You can’t put a single price on the American breakfast—at least, not for any length of time. The cost of foods commonly eaten at breakfast fluctuate independent of one another. The last year has seen egg prices jump and bacon prices crash, while cereal remains almost dead-even.
That different foods will be affected by varying market forces isn't surprising, but ongoing shifts in the cost of breakfast foods have been significant enough to affect how people eat. Cheap bacon, for instance, is suddenly found in all sort of counterintuitive places—even atop veggie burgers.
To track the changing prices paid by consumers for five staples at the breakfast table— eggs, bacon, cereal, bananas, and coffee—we looked at the components of the Consumer Price Index from April 2014 to March 2015. Egg prices jumped more than 5 percent, the biggest gain among the five foods, even as the broader index barely budged. At the same time, bacon prices collapsed.
Some of the price swings in breakfast’s underlying commodities have been more severe than consumers might be able to detect on a trip to the grocery store. The spot price of pork bellies, used to make bacon, fell 54 percent in the 12 months prior to March 31, even though consumers are paying just 7 percent less for the end product, based on CPI data. That’s partly because food manufactures take measure to offset volatility and don’t pass all cost savings or increases on to consumers.
Still, anyone budgeting for a morning meal will have seen things get strange in the past year. Here’s a look at what’s changed—and why.Eggs
The American embrace of a higher-protein diet has helped drive egg prices higher. Over the past five years the price of eggs climbed by a third—and that was before an outbreak of avian flu started cutting into the nation’s egg supply.
Approximately 40 million birds have been affected since the disease was first detected in December, according to the Department of Agriculture. Earlier this month the USDA lowered its forecast for egg production and now projects an annual decline for the first time since 2008. Goldman Sachs says consumers may spend as much as an additional $8 billion on eggs this year because of the disease.
Companies have already responded. Food manufacturer Post Holdings has warned investors that the bird flu will weigh on its earnings in fiscal 2015. At least one giant distributor, Sysco, is in talks with its customers about switching their menus to cope with costlier eggs. If other companies follow, that could mean a noticeable drop-off in egg items served at restaurants.
Compounding the problem is a new California law that has made egg farming more expensive. The law requires larger cages for hens; even farmers from outside the state who wish to send their eggs to California must abide by the rules. Some farmers have pared hen flocks to make room for larger accommodations, and some outside the state have halted shipments to California. Egg prices in California have surged.Bacon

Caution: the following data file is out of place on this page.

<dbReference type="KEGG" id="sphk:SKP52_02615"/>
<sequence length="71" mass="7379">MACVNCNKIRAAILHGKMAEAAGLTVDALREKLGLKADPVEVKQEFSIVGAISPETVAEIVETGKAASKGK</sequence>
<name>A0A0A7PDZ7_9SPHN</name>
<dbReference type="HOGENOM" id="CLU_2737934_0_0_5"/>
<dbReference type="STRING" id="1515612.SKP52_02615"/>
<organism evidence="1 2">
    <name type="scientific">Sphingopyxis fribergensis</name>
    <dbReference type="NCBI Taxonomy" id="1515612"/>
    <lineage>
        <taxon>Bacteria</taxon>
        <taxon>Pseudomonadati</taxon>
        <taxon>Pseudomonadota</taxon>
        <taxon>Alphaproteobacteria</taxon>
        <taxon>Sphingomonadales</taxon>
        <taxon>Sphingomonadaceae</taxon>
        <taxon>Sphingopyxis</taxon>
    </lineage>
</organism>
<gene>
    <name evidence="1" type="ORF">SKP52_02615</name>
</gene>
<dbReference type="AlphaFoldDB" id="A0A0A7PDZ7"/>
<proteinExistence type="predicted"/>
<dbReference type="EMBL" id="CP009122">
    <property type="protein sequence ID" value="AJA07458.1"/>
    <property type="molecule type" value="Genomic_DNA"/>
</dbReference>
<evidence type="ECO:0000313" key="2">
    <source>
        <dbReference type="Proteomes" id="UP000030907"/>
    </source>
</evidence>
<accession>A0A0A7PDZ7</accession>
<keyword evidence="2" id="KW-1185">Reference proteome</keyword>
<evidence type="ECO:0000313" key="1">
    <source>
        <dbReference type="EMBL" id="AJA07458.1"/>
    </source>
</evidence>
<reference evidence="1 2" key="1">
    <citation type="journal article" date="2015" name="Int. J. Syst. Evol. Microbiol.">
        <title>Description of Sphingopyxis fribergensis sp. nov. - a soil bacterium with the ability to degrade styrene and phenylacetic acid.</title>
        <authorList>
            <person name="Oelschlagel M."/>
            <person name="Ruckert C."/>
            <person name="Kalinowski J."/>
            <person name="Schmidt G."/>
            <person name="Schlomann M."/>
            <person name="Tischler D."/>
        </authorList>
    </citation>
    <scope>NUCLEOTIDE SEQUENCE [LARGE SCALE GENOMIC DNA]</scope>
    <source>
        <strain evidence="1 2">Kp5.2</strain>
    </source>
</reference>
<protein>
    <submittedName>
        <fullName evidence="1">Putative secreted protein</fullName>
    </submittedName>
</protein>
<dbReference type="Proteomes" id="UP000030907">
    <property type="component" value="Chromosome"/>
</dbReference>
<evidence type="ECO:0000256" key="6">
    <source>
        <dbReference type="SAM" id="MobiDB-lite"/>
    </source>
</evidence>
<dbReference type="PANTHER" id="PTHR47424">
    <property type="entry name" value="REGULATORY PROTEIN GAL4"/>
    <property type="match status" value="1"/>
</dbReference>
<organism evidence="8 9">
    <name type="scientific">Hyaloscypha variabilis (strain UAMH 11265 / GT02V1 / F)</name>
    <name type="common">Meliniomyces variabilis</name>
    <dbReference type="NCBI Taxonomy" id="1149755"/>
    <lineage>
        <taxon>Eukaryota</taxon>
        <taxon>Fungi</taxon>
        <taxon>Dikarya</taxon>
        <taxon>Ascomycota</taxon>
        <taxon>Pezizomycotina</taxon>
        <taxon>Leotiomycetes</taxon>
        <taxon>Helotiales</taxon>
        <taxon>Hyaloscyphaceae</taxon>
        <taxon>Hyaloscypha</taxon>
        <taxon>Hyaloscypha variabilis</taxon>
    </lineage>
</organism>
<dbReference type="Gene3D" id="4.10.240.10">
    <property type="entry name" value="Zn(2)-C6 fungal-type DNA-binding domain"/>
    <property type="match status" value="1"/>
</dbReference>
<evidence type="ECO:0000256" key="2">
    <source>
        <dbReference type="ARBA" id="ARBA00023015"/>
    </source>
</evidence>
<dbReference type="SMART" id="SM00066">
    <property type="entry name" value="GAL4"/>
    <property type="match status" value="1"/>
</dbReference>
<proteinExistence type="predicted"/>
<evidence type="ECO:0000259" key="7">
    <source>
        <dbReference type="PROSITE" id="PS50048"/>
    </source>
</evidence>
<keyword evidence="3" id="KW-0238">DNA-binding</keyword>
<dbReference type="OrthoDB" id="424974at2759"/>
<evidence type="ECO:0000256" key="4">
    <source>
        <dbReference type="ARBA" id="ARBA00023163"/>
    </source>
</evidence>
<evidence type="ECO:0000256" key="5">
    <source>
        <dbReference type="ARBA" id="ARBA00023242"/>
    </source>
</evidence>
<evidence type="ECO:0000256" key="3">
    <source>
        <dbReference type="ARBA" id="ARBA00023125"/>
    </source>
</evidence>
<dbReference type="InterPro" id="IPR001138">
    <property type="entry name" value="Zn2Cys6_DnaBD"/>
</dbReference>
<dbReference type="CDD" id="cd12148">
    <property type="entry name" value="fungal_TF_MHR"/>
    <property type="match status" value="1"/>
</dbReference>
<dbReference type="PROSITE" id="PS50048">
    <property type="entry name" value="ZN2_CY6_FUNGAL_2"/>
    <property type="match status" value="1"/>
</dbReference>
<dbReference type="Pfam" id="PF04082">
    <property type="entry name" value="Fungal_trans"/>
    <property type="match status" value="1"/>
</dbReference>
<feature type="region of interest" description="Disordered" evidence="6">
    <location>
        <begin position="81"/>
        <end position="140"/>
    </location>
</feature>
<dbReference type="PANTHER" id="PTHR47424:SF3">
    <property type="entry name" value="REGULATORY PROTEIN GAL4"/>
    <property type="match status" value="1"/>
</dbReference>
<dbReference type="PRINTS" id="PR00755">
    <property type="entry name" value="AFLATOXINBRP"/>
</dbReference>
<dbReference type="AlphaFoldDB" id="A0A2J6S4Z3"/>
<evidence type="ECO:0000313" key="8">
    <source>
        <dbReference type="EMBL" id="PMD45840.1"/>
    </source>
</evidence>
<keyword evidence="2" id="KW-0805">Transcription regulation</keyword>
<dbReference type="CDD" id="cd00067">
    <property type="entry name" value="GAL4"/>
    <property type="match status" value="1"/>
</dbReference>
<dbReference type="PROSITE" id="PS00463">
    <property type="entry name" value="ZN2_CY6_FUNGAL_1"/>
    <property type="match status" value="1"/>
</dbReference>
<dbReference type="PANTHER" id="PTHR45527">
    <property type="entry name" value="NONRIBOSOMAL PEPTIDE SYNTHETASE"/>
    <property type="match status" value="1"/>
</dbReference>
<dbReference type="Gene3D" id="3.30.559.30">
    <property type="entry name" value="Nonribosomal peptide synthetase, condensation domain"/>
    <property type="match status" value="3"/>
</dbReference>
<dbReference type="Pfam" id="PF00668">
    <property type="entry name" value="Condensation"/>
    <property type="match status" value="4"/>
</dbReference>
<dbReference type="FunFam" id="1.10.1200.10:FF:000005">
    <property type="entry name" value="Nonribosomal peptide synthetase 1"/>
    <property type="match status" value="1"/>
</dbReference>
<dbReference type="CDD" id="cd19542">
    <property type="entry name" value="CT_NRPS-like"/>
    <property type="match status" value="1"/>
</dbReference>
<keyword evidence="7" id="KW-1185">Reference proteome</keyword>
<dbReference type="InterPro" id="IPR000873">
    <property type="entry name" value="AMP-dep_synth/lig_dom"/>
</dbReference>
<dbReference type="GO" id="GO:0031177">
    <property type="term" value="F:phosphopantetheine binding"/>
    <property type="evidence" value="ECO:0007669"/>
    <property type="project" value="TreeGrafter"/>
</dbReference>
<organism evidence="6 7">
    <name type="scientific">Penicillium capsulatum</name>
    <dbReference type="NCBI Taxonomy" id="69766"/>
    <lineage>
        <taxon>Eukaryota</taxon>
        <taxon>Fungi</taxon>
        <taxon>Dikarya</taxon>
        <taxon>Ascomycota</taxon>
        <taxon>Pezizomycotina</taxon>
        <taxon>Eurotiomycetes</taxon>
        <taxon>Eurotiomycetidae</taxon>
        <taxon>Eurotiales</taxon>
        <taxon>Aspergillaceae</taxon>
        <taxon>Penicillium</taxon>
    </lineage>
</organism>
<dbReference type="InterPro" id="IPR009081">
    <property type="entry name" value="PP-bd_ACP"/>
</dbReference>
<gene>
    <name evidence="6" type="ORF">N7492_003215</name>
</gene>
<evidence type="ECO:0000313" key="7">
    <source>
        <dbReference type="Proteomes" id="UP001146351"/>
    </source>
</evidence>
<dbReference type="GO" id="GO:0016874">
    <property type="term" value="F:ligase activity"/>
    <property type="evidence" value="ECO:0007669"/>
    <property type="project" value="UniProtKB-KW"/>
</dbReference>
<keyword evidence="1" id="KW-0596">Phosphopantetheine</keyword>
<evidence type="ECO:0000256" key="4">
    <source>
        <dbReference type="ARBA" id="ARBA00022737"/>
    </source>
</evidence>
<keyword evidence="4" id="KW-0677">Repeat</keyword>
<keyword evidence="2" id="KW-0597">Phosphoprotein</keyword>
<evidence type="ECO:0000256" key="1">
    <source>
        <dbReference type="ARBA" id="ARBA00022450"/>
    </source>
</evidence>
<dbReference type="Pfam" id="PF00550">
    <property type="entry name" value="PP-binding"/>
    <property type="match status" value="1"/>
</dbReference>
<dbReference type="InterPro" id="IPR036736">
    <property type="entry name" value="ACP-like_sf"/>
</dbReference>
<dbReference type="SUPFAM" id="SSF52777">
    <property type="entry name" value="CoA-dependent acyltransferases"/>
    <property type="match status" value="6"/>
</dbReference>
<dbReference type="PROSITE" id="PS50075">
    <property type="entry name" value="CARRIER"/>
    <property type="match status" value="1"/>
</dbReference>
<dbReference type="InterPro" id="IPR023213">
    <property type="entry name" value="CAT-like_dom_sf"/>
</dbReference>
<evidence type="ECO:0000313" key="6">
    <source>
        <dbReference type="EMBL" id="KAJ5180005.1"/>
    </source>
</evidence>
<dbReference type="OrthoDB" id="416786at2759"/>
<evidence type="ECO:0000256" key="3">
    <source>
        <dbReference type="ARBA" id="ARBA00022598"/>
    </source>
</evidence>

Retail bacon prices hit a record high last summer, hovering for months above $6 per pound. Behind the pricey pork was new demand, coupled with a sudden drop in supply caused by a porcine epidemic diarrhea virus that killed more than 7 million hogs. But the high price didn't last long. The hog population rapidly rebounded in the past year, prices dropped dramatically, and bacon suppliers rejoiced. Ohio-based Sugar Creek Packing told Bloomberg News that it is working seven days a week to fill orders and now projects a 15 percent jump in sales this year.Cereal and Bananas
Breakfast cereal prices have been more or less flat for the last year, as measured by CPI. It’s difficult to raise prices when fewer people are buying. The high-protein trend hasn't helped, and gluten-free diets have been a big problem for cereal makers. Kellogg’s revenue from its U.S. morning foods and Kashi division has been declining since 2011, contributing to the company's having missed overall sales estimates in seven of the last nine quarters. General Mills’ cereal division has held up better after changing the ingredients in some of its products.
Banana prices have held fairly steady over the last year. The most commonly eaten fruit in the U.S. enjoys its preeminence, in part, because it remains so cheap. Pound for pound—and the average American eats more than 10 lbs of bananas per year—the yellow fruit costs less than half the price of apples and oranges. With demand holding steady, any significant change in price would probably have to come from either a new market efficiency that could be passed on to consumers or some disruption to the supply chain. Really bad weather could do this, as could climate change.Coffee
The consumer price of coffee jumped about 4 percent over the 12 months ending in March, according to the CPI, but a steep drop in futures over the last three months suggests things are on their way back down again. Volcafe, the coffee division of the Swiss commodities trading firm ED&F Man, raised production forecasts earlier this month and now predicts global demand will exceed supply in the 2015-2016 season. Futures fell again after that report. Rising production will take some price pressure off coffee, although with more Americans switching to espresso-based drinks, the decline could be offset for many consumers by price changes in other ingredients.